A lot of people don’t know it but not all chimney fires are the same, that is, professionals classify chimney fires into two different classes based on differences between the two, and both are generally covered by homeowner’s insurance. You will want to check with your insurance agent to be sure that you are protected against both. The difference between the two is the way the fire actually burns.
A rapid burning chimney fire is the type of chimney fire which your chimney professional will usually detail to you. An rapid burning chimney fire can be characterized by a loud rushing or rumbling sound which can resemble the noise of a nearby freight train. Insurance agents refer to chimney fires as sudden occurrences.
Chimney fires are caused by creosote buildup in the flue system which is ignited by sparks from the flames below.
The rapid increase in temperature in the flue system caused by combustion can cause physical damage to the flue system in the form of cracking the flue tiles or even causing them to crumble. These types of chimney fires generally leave behind glazed creosote all over the flue system because combustion actually occurs in the flue system and the creosote is what is being burned.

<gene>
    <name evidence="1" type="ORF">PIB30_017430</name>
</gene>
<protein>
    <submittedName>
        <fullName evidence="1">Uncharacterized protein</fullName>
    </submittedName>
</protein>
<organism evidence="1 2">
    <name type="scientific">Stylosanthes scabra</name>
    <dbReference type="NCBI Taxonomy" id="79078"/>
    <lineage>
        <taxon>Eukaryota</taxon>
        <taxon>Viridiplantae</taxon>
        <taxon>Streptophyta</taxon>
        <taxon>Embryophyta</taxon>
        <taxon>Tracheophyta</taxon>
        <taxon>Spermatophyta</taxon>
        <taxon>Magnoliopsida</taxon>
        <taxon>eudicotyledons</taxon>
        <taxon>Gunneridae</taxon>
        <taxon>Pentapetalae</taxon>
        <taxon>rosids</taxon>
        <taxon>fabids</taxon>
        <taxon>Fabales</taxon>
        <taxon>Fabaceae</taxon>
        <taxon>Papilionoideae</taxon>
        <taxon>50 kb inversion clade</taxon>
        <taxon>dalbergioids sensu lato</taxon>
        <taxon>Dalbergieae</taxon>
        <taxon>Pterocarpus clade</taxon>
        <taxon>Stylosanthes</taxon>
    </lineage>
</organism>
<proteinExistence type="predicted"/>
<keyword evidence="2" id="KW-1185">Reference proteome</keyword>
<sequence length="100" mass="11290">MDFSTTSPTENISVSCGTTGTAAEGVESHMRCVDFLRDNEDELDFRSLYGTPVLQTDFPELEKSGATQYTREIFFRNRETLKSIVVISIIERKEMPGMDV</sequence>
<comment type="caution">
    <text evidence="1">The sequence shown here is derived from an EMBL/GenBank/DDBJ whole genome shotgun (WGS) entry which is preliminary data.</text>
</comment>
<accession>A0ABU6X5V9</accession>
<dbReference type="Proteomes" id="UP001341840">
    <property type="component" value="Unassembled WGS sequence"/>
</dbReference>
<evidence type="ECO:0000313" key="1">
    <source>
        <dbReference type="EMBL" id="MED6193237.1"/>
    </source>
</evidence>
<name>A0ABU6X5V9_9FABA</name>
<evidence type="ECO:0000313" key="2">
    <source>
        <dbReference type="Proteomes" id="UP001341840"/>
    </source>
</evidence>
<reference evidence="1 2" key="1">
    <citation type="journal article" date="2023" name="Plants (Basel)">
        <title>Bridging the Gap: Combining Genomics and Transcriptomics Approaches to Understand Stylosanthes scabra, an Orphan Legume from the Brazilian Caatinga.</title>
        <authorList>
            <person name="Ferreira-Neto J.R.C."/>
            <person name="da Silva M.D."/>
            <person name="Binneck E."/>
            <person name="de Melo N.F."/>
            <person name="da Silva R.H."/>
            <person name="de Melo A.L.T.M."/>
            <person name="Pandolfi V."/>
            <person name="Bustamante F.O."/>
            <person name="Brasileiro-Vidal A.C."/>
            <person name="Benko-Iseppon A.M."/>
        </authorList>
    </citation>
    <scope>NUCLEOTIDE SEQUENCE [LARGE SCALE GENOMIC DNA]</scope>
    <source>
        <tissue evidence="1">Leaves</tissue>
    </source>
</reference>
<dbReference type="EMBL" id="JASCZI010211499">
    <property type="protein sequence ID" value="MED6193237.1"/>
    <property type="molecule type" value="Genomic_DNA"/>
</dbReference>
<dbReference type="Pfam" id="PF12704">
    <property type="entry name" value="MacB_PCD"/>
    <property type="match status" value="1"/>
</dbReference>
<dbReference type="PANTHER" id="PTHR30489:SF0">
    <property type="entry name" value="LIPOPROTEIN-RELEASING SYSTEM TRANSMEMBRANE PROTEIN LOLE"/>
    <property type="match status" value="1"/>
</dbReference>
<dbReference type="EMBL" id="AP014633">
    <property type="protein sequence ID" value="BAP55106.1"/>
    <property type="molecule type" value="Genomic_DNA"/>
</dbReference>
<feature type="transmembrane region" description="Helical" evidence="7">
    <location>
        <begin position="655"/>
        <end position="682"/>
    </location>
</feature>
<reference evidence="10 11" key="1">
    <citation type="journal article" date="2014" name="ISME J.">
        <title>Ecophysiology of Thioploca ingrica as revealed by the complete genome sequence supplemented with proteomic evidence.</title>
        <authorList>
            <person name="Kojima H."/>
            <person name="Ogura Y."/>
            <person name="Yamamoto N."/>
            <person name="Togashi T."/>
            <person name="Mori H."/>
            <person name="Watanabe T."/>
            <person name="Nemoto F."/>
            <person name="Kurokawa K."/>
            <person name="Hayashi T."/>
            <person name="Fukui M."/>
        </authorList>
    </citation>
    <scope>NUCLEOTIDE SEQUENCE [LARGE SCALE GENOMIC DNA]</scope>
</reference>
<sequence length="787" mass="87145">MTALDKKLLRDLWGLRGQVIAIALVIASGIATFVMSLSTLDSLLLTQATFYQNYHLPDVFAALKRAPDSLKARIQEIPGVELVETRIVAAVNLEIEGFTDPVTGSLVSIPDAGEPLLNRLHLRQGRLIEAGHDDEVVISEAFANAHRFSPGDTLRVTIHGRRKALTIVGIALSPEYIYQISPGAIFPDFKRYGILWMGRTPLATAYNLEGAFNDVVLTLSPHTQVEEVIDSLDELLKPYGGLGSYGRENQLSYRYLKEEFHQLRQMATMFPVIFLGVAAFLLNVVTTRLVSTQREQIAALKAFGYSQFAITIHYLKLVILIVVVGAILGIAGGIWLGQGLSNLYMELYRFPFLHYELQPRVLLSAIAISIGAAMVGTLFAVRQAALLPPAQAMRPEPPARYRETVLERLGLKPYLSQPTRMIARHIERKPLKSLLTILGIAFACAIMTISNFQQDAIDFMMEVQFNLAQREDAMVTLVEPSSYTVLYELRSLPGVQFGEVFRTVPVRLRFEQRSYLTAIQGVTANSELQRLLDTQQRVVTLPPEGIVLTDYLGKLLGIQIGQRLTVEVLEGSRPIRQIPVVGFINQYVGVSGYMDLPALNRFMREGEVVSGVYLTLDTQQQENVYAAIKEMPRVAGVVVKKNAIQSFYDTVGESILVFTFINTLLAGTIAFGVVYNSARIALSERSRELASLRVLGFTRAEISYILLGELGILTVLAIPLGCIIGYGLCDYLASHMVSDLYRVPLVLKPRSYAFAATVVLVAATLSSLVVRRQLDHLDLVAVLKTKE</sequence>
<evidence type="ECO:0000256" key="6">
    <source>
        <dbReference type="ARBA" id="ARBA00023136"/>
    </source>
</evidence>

A slow burning chimney fire occurs when the heat from the flames in your firebox, which is intended to contain such heat, makes their way up through the damper system into the chimney flue system. These chimney fires burn slowly due to lack of oxygen.
When certain conditions exist, the flames move up through the damper system from the firebox, causing an extreme change in temperature in the flue system known as thermal shock. This thermal shock can damage the flue tiles by cracking or crumbling the flue tiles which are not meant to contain such levels of heat. In slow or rapid burning chimney fires, sometimes the chimney’s flue system is completely cleaned so that it looks like new. This is not typical but can be the result of a chimney fire.